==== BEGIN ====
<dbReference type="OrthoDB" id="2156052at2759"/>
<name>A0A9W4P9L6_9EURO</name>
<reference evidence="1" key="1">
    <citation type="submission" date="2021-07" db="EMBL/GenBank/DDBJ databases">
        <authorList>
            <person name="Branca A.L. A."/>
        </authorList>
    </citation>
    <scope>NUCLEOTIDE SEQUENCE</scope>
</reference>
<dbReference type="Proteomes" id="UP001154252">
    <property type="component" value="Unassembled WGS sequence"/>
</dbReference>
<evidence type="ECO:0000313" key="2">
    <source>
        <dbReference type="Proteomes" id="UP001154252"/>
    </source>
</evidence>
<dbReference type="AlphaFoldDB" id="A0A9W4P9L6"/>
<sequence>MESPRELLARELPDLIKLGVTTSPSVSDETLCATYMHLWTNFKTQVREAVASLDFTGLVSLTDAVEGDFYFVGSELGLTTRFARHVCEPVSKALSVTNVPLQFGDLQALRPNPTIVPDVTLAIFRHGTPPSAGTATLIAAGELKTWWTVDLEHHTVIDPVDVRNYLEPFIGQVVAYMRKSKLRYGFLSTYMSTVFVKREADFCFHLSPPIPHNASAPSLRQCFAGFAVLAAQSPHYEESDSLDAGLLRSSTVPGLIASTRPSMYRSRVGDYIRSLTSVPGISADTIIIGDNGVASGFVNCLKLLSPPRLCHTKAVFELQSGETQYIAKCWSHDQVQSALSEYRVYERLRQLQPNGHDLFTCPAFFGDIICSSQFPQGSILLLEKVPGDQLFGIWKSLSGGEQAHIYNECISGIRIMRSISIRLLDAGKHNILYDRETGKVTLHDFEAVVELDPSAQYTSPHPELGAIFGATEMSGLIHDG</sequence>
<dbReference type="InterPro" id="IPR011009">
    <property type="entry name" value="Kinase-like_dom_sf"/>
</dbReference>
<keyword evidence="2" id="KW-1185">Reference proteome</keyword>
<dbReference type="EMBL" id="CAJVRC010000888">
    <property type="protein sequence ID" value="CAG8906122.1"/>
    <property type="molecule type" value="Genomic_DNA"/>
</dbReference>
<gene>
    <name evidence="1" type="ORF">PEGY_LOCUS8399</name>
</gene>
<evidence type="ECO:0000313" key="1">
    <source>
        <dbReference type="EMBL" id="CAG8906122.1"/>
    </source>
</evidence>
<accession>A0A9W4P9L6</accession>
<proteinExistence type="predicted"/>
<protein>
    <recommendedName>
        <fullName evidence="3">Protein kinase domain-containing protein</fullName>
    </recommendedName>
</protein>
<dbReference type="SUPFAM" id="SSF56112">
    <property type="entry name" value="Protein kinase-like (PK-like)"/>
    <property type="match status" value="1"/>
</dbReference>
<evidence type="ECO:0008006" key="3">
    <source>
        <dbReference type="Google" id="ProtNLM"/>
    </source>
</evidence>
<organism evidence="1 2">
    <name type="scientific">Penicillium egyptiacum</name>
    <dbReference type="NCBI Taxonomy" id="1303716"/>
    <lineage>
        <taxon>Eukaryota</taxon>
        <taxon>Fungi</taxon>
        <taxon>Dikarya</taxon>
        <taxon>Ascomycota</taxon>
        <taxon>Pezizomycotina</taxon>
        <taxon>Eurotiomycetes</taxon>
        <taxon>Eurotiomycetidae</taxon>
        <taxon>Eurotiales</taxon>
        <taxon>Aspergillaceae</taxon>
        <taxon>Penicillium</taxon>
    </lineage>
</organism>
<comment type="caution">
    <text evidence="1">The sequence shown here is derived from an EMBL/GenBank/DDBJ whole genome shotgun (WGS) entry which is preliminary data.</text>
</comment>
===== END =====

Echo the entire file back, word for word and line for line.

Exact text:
<dbReference type="OrthoDB" id="2156052at2759"/>
<name>A0A9W4P9L6_9EURO</name>
<reference evidence="1" key="1">
    <citation type="submission" date="2021-07" db="EMBL/GenBank/DDBJ databases">
        <authorList>
            <person name="Branca A.L. A."/>
        </authorList>
    </citation>
    <scope>NUCLEOTIDE SEQUENCE</scope>
</reference>
<dbReference type="Proteomes" id="UP001154252">
    <property type="component" value="Unassembled WGS sequence"/>
</dbReference>
<evidence type="ECO:0000313" key="2">
    <source>
        <dbReference type="Proteomes" id="UP001154252"/>
    </source>
</evidence>
<dbReference type="AlphaFoldDB" id="A0A9W4P9L6"/>
<sequence>MESPRELLARELPDLIKLGVTTSPSVSDETLCATYMHLWTNFKTQVREAVASLDFTGLVSLTDAVEGDFYFVGSELGLTTRFARHVCEPVSKALSVTNVPLQFGDLQALRPNPTIVPDVTLAIFRHGTPPSAGTATLIAAGELKTWWTVDLEHHTVIDPVDVRNYLEPFIGQVVAYMRKSKLRYGFLSTYMSTVFVKREADFCFHLSPPIPHNASAPSLRQCFAGFAVLAAQSPHYEESDSLDAGLLRSSTVPGLIASTRPSMYRSRVGDYIRSLTSVPGISADTIIIGDNGVASGFVNCLKLLSPPRLCHTKAVFELQSGETQYIAKCWSHDQVQSALSEYRVYERLRQLQPNGHDLFTCPAFFGDIICSSQFPQGSILLLEKVPGDQLFGIWKSLSGGEQAHIYNECISGIRIMRSISIRLLDAGKHNILYDRETGKVTLHDFEAVVELDPSAQYTSPHPELGAIFGATEMSGLIHDG</sequence>
<dbReference type="InterPro" id="IPR011009">
    <property type="entry name" value="Kinase-like_dom_sf"/>
</dbReference>
<keyword evidence="2" id="KW-1185">Reference proteome</keyword>
<dbReference type="EMBL" id="CAJVRC010000888">
    <property type="protein sequence ID" value="CAG8906122.1"/>
    <property type="molecule type" value="Genomic_DNA"/>
</dbReference>
<gene>
    <name evidence="1" type="ORF">PEGY_LOCUS8399</name>
</gene>
<evidence type="ECO:0000313" key="1">
    <source>
        <dbReference type="EMBL" id="CAG8906122.1"/>
    </source>
</evidence>
<accession>A0A9W4P9L6</accession>
<proteinExistence type="predicted"/>
<protein>
    <recommendedName>
        <fullName evidence="3">Protein kinase domain-containing protein</fullName>
    </recommendedName>
</protein>
<dbReference type="SUPFAM" id="SSF56112">
    <property type="entry name" value="Protein kinase-like (PK-like)"/>
    <property type="match status" value="1"/>
</dbReference>
<evidence type="ECO:0008006" key="3">
    <source>
        <dbReference type="Google" id="ProtNLM"/>
    </source>
</evidence>
<organism evidence="1 2">
    <name type="scientific">Penicillium egyptiacum</name>
    <dbReference type="NCBI Taxonomy" id="1303716"/>
    <lineage>
        <taxon>Eukaryota</taxon>
        <taxon>Fungi</taxon>
        <taxon>Dikarya</taxon>
        <taxon>Ascomycota</taxon>
        <taxon>Pezizomycotina</taxon>
        <taxon>Eurotiomycetes</taxon>
        <taxon>Eurotiomycetidae</taxon>
        <taxon>Eurotiales</taxon>
        <taxon>Aspergillaceae</taxon>
        <taxon>Penicillium</taxon>
    </lineage>
</organism>
<comment type="caution">
    <text evidence="1">The sequence shown here is derived from an EMBL/GenBank/DDBJ whole genome shotgun (WGS) entry which is preliminary data.</text>
</comment>